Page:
Dis·claim·er [disˈklāmər] - noun
1) A written statement that denies something, especially responsibility.
"This story carries the usual disclaimer about the writer bearing no claim or ownership of the characters portrayed within "
2) An act of repudiating another's claim or renouncing one's own.
"The writer makes no claim on the copyrights in question and gains no financial gains from this related work."
3) A fan fiction's writer's go-to way to avoid getting sued.
"I don't own Chuck or any of its registered trademarks! Please, call off your ravenous pack of lawyers!"
From the moment he'd woken up, Lt Col. John Casey had been having a bad day. The coffee maker was broken, the slide on his lucky Sig Sauer was jammed and he didn't have any clean socks left.
Things didn't improve after he reached the Buy More, either. He'd been about to sell a $1200 barbecue to some suburbanite when some filthy, dread-locked, patchouli-sticking hippie ran up and started wailing about animal rights. Casey's absolute and unwavering devotion to a duty and country ensured the 'man' lived to whine another day...but only just. Later, some moron dropped a box on his toe, then a soon-to-be dead man stole his lunch and WHY THE HELL WOULDN'T HIS LEFT SHOELACE STAY TIED?!
He practically sprinted to his car when the day finally came to an end, grinding his teeth for the entire drive home and restraining himself from literally opening fire on other drivers more times than he cared to admit. Reaching his apartment building, he was somehow completely unsurprised to find Dr. Devon Woodcombe sitting on a patch of grass and staring serenely off into the distance.
"Hey there, John." The young doctor greeted him happily. "Awesome sunset, isn't it?"
This type of comment was fairly typical from the appropriately dubbed Captain Awesome, but for no particular reason it proved to be the straw that finally broke the camel's back.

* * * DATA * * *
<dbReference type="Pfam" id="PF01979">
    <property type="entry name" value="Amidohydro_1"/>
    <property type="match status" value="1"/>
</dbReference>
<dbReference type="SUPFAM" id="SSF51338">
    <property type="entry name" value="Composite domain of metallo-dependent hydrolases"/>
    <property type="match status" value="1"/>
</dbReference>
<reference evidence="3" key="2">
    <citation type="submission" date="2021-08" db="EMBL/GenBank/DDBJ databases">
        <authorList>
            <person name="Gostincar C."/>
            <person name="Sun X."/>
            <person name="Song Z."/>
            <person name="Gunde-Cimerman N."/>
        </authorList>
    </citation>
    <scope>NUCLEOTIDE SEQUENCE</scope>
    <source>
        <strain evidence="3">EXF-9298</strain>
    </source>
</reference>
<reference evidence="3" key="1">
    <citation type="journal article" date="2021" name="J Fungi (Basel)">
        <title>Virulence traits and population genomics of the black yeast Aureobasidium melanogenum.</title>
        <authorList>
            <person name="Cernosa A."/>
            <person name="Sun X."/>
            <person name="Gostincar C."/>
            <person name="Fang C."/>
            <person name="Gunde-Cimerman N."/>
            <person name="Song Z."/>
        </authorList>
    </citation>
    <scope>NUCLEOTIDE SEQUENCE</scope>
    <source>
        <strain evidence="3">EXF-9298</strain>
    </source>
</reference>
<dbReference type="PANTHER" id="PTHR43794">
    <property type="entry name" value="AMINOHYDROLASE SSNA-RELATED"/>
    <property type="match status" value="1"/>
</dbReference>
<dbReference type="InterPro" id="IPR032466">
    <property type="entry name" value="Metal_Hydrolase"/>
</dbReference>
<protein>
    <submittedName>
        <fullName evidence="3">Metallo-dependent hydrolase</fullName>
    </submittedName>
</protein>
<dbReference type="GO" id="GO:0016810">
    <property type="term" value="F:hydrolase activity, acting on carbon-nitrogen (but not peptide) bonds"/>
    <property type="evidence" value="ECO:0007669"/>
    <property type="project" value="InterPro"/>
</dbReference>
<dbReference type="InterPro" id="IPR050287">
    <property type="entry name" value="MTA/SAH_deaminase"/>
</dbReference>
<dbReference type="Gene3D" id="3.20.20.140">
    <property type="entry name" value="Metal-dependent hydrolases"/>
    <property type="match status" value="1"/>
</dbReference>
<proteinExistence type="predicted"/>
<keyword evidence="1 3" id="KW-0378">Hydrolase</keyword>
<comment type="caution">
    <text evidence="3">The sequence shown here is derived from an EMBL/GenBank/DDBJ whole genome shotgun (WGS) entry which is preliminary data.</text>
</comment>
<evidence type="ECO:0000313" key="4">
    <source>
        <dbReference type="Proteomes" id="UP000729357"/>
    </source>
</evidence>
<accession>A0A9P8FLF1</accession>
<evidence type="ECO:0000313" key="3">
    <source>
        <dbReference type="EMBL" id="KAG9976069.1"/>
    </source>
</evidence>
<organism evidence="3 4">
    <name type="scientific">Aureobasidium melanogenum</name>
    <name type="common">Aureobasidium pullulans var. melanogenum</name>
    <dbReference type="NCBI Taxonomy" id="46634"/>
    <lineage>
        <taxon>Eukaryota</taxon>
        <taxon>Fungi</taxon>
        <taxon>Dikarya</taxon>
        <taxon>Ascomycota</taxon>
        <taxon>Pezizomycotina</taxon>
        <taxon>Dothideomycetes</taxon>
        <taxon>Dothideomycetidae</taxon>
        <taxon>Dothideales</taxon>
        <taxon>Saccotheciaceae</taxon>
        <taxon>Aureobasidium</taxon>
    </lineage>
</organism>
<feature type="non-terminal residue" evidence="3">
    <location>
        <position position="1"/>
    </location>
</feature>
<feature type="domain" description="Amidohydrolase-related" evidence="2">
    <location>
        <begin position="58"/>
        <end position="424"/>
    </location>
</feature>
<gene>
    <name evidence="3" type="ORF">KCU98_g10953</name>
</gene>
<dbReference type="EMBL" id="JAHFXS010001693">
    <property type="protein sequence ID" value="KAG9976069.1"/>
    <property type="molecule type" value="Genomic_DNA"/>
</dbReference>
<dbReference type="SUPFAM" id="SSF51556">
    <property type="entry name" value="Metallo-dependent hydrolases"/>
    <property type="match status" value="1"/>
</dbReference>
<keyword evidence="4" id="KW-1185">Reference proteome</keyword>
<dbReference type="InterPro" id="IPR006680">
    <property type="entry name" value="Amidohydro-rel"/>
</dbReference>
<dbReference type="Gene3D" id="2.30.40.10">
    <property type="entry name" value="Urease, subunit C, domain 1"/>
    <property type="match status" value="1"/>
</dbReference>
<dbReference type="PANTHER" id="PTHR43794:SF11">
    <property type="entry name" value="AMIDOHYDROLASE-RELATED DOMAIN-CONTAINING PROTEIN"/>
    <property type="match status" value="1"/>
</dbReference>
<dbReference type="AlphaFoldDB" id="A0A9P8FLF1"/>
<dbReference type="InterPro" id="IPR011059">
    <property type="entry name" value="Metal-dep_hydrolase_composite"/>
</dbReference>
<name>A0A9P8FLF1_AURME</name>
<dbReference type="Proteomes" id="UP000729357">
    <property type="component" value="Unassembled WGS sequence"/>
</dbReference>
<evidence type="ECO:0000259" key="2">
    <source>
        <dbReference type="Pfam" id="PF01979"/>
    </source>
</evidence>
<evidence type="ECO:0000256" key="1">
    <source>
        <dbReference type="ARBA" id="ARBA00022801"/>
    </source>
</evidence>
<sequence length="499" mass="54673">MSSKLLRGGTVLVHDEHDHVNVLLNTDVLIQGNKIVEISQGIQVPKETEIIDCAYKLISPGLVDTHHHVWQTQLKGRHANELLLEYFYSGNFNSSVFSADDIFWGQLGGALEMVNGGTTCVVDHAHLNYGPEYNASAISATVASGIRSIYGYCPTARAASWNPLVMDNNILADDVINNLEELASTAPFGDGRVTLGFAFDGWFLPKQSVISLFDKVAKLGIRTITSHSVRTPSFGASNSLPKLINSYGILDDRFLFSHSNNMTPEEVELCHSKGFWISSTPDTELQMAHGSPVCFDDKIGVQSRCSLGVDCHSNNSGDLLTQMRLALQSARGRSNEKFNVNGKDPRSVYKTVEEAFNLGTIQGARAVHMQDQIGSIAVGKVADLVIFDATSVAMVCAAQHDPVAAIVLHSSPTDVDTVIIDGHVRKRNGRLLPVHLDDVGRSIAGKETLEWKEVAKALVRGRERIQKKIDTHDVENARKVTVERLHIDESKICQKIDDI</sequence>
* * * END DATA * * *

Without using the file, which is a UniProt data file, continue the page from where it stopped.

"You're fucking ridiculous, do you realize that?!" Casey snapped. "You're like an overgrown child with a favourite word! Does everything really have to be awesome, Woodcombe? Is there anything...anything...that isn't automatically awesome to you?"
Devon looked over his shoulder at him, but didn't seem compelled to react to the outburst. He didn't say a word, his calm expression never wavered and after a few minutes, Casey began to wonder if the man might be under the influence.
"Watching a dying six-year-old trying to comfort her crying parents, for a start." Devon eventually replied, turning his eyes back toward the horizon. "Holding a woman's heart in your hands when it finally stops beating probably qualifies too."
Casey tried to respond, but Devon cut him off. "A fifteen-year-old who slashed his wrists because a girl wouldn't go out with him isn't particularly awesome. Neither is the way a junkie stares hungrily at the narcotics cabinet. Or the expression on the face of a homeless man who hasn't eaten in days while a chronically obese man with heart, liver and kidney problems devours a cheeseburger right in front of him."
He turned to look the older man in the eye. "What about having to stitch up a two inch gash in a little boy's cheek while his trembling mother tries to conceal her black eye, then tries to tell you that he fell down on the playground? Does that strike you as awesome, cause personally I'm just not feeling it."
"Something has to balance it out." Devon stated, looking back toward the orange and crimson sky. "So what do you say, John? Maybe just let me have this one?"
Casey didn't respond right away. Finally, after a long moment, he lowered himself to sit next to Devon on the grass and joined the younger man in gazing toward the western sky. A few minutes passed in silence, then Casey turned his head slightly toward Devon. "You were right. That's a pretty good sunset."
"Yup." Devon nodded. "Definitely awesome."